Moloko’s third album, Things to Make and Do, appeared in April of 2000. This time around the group enjoyed a massive hit with the first single released from the album, “The Time Is Now,” which peaked at number two on the British pop chart. As in the past, some critics carped at the band’s eclecticism. George A. Palathingal wrote in a Play Louder website review, “[t]hey’ve still a tendency to veer jarringly out of the way whenever the mainstream gets too close for comfort.” Others welcomed the “more overtly pop direction” of Things to Make and Do, such as Kerry Potter in the May 2000 issue of Q4Music, who called the album “melodic, dance floor-friendly stuff.”
The success of “The Time Is Now” made Moloko bon fide stars across Europe, with Murphy in particular being singled out for media attention. A striking presence on stage, she had already made an iconic impression by performing in a sequined red cat suit during the tour for I Am Not a Doctor. She also became a favorite with interviewers who enjoyed her typically blunt assessments of the music industry and Moloko’s place in it. In an interview with Virgin.net’s Chris Mugan, she offered the opinion, “Good pop is being killed by big high street record stores. You have to know what shelf to go to find anything…. We’re lucky to be on a label that allows us to experiment.” In another interview with the Dot Music website, she also defended the band’s independence, saying, “There is a central personality to the band that is a warm personality, that’s prepared to put itself on the line. We’ll always retain a core audience regardless of individual club tracks…. Nobody can predict what we are going to do next.” And as Murphy concluded an interview with Q in September of 2000, “The thing is, you’re not going to like Moloko if you’re concerned with cool. For us it’s not about slotting into genres. It’s our life.”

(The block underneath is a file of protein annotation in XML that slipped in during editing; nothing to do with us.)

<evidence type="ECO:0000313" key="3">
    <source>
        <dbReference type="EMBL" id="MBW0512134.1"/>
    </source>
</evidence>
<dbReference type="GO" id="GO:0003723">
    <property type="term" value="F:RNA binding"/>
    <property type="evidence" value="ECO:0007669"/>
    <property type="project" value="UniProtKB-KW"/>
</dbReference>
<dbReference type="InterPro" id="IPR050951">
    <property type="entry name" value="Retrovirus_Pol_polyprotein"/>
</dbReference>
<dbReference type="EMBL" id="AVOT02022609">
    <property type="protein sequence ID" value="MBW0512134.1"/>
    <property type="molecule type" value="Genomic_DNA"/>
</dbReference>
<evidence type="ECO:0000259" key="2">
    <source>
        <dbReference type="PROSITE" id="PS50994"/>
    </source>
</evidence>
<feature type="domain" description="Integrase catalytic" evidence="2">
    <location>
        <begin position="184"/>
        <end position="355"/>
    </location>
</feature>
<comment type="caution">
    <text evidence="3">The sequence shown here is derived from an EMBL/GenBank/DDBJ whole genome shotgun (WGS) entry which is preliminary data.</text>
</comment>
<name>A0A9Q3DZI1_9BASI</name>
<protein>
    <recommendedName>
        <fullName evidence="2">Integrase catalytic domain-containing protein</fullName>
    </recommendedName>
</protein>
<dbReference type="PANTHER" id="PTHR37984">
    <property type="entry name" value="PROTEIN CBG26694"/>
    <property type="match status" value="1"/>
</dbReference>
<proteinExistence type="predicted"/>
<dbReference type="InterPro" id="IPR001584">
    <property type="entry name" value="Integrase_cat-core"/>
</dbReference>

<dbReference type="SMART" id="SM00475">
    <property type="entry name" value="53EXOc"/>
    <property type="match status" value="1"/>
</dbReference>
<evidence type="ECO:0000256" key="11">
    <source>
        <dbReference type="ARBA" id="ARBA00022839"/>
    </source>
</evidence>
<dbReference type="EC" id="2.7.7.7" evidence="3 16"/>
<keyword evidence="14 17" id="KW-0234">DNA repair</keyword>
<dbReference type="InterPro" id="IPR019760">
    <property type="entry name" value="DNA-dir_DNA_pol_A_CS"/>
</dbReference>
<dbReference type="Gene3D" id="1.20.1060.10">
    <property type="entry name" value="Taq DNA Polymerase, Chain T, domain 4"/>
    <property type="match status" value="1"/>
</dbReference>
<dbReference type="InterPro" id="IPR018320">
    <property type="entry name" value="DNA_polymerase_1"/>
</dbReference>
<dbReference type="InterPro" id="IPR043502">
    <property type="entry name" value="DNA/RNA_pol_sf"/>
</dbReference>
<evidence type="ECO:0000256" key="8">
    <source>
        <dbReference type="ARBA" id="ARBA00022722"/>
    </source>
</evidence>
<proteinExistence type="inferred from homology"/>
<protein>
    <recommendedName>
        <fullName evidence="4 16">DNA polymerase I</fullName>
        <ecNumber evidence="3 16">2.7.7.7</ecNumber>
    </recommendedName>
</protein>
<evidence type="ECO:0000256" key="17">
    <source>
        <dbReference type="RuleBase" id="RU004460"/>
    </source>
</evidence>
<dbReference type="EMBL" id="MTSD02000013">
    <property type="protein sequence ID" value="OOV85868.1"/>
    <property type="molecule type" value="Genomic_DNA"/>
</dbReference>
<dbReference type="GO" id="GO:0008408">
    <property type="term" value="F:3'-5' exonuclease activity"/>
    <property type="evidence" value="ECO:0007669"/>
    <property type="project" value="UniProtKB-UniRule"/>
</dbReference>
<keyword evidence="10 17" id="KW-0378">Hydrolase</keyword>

Do You Like My Tight Sweater?, Echo Label, 1996.
(Contributor) Batman & Robin: Music from and Inspired by the Motion Picture (soundtrack), WEA, 1997.
I Am Not a Doctor, Echo Label, 1998.
Indigo, Echo Label, 2000.
Things to Make and Do, Roadrunner, 2000.
All Back to the Mine, Echo Label, 2001.
Pure Pleasure Seeker, Import, 2001.
Billboard, April 5, 1997, p. 71; April 5, 1997, p. 72; February 8, 1998, p. 11; March 21, 1998, p. 98.
Q, December 1995; September 1998; May 2000; September 2000.
“Moloko,” Dot Music, http://www.dotmusic.com/interviews/April2000/interviews13578.asp (February 8, 2002).
Moloko Official Website, http://www.moloko.co.uk/biog/biog.php (February 8, 2002).
“Their Time is Now: Moloko Interview,” Virgin, http://www.virgin.net/music/features/feature_4514.html (February 8, 2002).
“Things to Make and Do: Moloko,” Play Louder, http://www.playlouder.eom/review/1.html (February 8, 2002).